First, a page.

Do you have to be a C corp to get funding?

Durantae Lucas shares about what structure (Sole proprietorship, Partnership, (LP, LLP), LLC, and Corporation) could be right for you.

Durantae Lucas
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October 1, 2020

Which structure is right for you?

So you’ve heard that VC firms won’t invest in you unless your business is a C corporation. There is some truth to this. Many venture firms may require you to be a C corp at some point, with some states being more favorable for incorporation than others (Delaware is a popular one). Some reasons could be to minimize admin work related to a partnership return, gain exclusions, predictable taxation, and/or limitations of Limited Partners (LPs) within a fund with a specific business structure. 

Ultimately, investors wouldn’t pass up investing in an amazing founder solely due to the business structure (like an LLC). Conversely, your business will not be more valuable simply because you started out as a C corp; so structure businesses for needs and not prestige.



Formation 

A business can form a Sole proprietorship, Partnership, (LP, LLP), LLC, and Corporation. Some businesses have heavier reporting requirements than others. Corporations generally have more financial and reporting requirements than LLCs, partnerships, and sole proprietorships. The requirements may vary state to state. In general, a business organizes, or files articles. Businesses adhere to local and federal law in addition to any operating agreement agreed upon by owners.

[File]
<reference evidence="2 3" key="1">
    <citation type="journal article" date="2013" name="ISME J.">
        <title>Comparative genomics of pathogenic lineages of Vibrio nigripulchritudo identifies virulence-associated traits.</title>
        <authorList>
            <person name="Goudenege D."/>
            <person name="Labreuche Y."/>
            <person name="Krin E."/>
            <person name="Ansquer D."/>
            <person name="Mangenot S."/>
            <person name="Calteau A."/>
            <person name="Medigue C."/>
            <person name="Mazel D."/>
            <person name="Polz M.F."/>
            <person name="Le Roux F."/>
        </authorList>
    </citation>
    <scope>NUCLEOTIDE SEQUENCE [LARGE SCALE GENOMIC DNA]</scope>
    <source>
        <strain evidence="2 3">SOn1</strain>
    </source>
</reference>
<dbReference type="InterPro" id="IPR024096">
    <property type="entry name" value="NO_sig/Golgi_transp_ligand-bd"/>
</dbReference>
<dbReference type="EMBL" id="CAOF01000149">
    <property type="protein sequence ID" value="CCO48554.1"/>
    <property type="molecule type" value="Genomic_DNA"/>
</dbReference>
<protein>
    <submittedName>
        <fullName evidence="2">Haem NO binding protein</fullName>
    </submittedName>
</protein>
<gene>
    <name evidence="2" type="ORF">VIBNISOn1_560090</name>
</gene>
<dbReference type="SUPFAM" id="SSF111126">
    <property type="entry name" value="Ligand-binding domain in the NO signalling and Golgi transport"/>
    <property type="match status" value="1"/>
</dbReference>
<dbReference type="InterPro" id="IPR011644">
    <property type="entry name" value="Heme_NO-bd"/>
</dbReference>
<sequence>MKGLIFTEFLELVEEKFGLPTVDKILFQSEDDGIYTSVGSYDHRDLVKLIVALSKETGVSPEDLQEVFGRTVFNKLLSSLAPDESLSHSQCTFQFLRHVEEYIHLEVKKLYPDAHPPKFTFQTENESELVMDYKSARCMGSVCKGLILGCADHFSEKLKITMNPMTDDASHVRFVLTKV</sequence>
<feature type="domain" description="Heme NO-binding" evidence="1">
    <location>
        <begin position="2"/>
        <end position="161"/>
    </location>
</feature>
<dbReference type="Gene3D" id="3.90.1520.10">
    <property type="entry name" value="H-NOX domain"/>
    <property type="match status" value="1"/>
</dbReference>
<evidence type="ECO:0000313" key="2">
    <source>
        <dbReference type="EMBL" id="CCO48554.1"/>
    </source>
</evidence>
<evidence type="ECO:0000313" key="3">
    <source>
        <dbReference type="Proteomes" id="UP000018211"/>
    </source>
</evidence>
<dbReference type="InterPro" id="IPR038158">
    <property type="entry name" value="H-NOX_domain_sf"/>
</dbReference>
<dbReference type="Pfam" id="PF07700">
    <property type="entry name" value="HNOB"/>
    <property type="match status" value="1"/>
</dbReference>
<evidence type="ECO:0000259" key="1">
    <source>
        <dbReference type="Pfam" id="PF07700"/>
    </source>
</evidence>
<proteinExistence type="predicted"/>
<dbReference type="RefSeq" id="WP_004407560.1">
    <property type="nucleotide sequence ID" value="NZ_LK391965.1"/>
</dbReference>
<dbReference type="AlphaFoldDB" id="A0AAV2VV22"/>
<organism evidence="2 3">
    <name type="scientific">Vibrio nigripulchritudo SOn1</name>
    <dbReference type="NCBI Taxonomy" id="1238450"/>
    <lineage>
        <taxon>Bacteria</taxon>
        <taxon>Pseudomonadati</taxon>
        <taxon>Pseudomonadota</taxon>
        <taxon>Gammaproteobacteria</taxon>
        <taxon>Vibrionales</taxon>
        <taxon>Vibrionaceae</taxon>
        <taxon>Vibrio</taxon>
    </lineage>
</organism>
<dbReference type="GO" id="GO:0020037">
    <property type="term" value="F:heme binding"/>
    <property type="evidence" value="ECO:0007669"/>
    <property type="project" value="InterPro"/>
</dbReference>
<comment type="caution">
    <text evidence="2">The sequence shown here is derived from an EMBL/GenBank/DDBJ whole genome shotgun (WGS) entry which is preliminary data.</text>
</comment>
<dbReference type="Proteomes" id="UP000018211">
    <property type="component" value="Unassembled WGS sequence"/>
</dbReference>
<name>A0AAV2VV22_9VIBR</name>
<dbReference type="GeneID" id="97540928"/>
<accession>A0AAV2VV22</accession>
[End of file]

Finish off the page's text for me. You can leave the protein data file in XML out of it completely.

Business structure ties into legal and personal risk, so for that reason I generally will not recommend setting up your business as a sole proprietorship or a partnership that isn’t limited for the long term. The owner is held personally liable, as are their assets. Hence there’s not much in the way of protection for business owners. Note: Not formally structuring a business defaults you to being a sole proprietorship. A limited Partnership, LLC, Corporation, and S corp generally have some form of limited liability, some are considered separate entities. This separation is valuable for owners as it provides a level of legal and financial protection.